Information:   First Name_______________ Last Name __________________
   Street Address _________________________________________
   City ___________________ State _____________ Zip _______
        (no P.O.Boxes, please)
 Pricing:  The following Telebit products are available to qualified
 SYSOPs under the Telebit SYSOP Modem Purchase Program.
 Modem Model         Suggested      SYSOP     Order     Extended
                     List Price     Price     Quantity  Price
 T2500               US$949         US$449    ________  ________
 TB+/T2000           US$849         US$299    ________  ________

                                   Order Total          $_______
                                   Other Charges        $_______
                                   Grand Total          $_______
 Method of Shipment:
 Freight charges are billed directly to your freight carrier account.
   Freight Company in the U.S.__________________________

   Method of
   Payment:      _____ VISA, _____ M/C,
                             _____ Cash-in-advance(check enclosed)
   Card Number ___________________________  Exp. __________
   Card Holder Name _______________________________________
                         (as it appears on the card)

   Information:   First Name_______________ Last Name_____________________
   Street Address _________________________________________
   City_____________________________ Postal Code___________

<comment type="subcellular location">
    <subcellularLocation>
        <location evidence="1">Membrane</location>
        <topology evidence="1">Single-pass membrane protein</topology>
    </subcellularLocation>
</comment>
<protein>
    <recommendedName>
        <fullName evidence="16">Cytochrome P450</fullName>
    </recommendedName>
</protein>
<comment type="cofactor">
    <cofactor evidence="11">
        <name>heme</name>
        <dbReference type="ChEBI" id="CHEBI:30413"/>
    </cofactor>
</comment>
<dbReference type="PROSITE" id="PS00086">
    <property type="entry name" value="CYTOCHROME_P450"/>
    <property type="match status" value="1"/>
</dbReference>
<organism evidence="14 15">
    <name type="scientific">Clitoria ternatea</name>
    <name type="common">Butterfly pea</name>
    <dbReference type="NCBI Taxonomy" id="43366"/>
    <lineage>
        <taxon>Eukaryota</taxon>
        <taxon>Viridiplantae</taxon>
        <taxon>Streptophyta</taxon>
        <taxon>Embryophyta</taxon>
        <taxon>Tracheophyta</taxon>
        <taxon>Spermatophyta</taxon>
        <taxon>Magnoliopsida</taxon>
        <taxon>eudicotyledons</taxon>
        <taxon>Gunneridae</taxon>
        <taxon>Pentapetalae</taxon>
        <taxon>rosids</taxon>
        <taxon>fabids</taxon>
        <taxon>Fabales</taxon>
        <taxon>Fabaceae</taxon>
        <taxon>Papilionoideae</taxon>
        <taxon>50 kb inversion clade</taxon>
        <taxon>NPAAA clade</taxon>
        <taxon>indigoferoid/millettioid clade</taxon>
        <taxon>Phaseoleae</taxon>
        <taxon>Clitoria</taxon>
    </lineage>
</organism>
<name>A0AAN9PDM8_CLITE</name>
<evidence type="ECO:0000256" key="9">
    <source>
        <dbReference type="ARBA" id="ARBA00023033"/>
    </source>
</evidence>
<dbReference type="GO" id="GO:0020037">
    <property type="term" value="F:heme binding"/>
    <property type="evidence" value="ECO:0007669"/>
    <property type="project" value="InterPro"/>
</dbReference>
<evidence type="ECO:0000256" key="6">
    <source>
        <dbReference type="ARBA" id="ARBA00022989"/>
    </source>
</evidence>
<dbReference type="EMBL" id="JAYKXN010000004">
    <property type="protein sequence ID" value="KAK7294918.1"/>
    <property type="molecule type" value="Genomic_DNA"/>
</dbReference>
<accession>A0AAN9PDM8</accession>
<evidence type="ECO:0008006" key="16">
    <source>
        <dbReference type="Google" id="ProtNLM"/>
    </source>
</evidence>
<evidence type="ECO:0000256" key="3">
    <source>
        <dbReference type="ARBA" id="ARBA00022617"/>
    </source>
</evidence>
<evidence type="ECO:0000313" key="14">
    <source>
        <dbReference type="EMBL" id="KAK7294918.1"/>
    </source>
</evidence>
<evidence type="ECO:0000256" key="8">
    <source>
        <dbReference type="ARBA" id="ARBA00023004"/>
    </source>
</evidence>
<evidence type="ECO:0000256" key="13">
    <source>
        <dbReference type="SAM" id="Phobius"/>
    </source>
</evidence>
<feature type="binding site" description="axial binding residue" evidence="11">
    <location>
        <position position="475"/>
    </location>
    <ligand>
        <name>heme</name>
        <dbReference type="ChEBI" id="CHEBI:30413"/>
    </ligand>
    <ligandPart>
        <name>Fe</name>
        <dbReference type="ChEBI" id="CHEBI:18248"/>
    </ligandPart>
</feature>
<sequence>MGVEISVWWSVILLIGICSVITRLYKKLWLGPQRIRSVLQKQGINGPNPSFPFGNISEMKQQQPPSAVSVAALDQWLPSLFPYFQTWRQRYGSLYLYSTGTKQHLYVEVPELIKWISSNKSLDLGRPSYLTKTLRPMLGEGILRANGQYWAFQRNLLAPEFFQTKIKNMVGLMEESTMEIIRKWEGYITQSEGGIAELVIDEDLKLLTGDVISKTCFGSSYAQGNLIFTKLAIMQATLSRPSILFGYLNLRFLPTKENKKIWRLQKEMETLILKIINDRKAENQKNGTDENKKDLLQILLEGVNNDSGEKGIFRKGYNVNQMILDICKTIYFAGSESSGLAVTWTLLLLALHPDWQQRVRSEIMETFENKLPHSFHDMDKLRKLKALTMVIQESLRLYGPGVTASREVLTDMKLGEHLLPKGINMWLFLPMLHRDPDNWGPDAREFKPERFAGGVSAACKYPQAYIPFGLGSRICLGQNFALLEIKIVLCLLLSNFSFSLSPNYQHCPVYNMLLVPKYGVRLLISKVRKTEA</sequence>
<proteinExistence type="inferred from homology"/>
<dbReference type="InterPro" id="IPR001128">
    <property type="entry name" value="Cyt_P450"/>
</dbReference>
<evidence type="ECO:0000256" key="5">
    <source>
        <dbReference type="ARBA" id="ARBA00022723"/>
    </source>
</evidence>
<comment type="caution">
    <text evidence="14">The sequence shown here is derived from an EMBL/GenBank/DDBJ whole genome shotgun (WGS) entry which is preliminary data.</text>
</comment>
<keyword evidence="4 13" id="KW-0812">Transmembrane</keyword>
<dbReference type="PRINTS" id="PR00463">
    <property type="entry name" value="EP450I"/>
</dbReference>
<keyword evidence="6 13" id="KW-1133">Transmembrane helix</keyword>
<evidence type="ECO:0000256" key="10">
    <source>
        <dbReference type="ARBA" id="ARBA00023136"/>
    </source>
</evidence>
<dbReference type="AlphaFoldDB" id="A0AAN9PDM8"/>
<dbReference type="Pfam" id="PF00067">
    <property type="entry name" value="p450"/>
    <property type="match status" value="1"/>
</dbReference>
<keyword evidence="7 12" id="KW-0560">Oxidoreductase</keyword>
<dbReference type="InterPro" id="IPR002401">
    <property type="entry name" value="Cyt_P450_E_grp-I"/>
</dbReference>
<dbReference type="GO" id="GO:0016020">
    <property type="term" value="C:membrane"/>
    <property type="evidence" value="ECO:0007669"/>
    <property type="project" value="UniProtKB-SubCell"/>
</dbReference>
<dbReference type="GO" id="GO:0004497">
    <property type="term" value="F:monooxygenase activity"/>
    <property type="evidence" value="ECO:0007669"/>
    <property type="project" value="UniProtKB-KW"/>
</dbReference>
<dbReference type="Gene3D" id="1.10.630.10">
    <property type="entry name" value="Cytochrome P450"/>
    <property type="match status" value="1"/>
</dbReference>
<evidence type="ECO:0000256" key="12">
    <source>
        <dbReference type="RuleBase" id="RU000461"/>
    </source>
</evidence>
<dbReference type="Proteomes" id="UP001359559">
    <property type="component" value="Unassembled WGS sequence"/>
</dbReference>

(no P.O.Boxes, please)

 ######  Compiled by Ed Krimen
 ######  ---------------------------------------------------------------
 Some messages may have been edited for correct spelling, grammar, and
 irrelevant material.
 -=> In comp.sys.atari.st
 -=> From: rogeraw@dhhalden.no (ROGER ALLAN WAHLGREN)
 -=> Date: 13 Oct 92 09:11:03 GMT
 The first 030 machines arrive Germany this week, but it is only about
 200.  As for England they will have about 2000 machines before
 Christmas, and Germany some more, but there will be no mass sale until
 early '93.
 It is not a "hurry" to get the machine in mass before Xmas since no
 software is released yet. It is for Atari's best that they have some
 software ready when the machine finally hits the market.  And hopefully
 it will be shipped with MultiTOS!
 Roger A. Wahlgren
 -=> In comp.sys.atari.st
 -=> From: dunham@devnull.mpd.tandem.com (Jerry Dunham)
 -=> Date: 7 Oct 92 14:48:32 GMT
 This morning I started out the day by sending a FAX to a friend at
 Motorola, and I couldn't help noticing the two FAXs already laying on
 the machine.  Both were from Atari Texas (in Dallas) and were resumes
 intended for our Personnel department.  The names involved are
 irrelevant, but one piece of information jumped out at me: both listed
 their most recent accomplishment as the develop- ment of the Falcon040!
 Jerry Dunham
 Tandem Computers, Inc.
 Austin, TX
 -=> In comp.sys.atari.st
 -=> From: hyc@hanauma.jpl.nasa.gov (Howard Chu)
 -=> Date: 25 Oct 92 13:00:16 GMT

 u894776@bruny.cc.utas.edu.au (James McCoull) writes:
 >Try comparing the speed of a Falcon in 640x480x256 [31kHz] mode versus
   the A1200 in the same mode.
 Well, since I had an extra hour tonight (Daylight savings and all that
 junk...) I decided to try a simple test.  I timed the execution of my
 ARC program in extracting a 95K file on a RAMdisk.  This test yielded
 100% repeatable results since using the RAMdisk eliminated disk timing
 issues.  After running the 640x480x256 mode, I got a little more
 curious.  So, here's the results for various "interesting" screen modes:
 Monitor Freq    Rez     Colors  Clock   % diff
                                 ticks   from best (1228)
 SM124   35khz   640x400 2       1265    3.0130
 SC1224  15khz   640x400 2       1231    0.2443  (interlaced)
                 640x200 4       1249    1.7101
                 320x200 16      1253    2.0358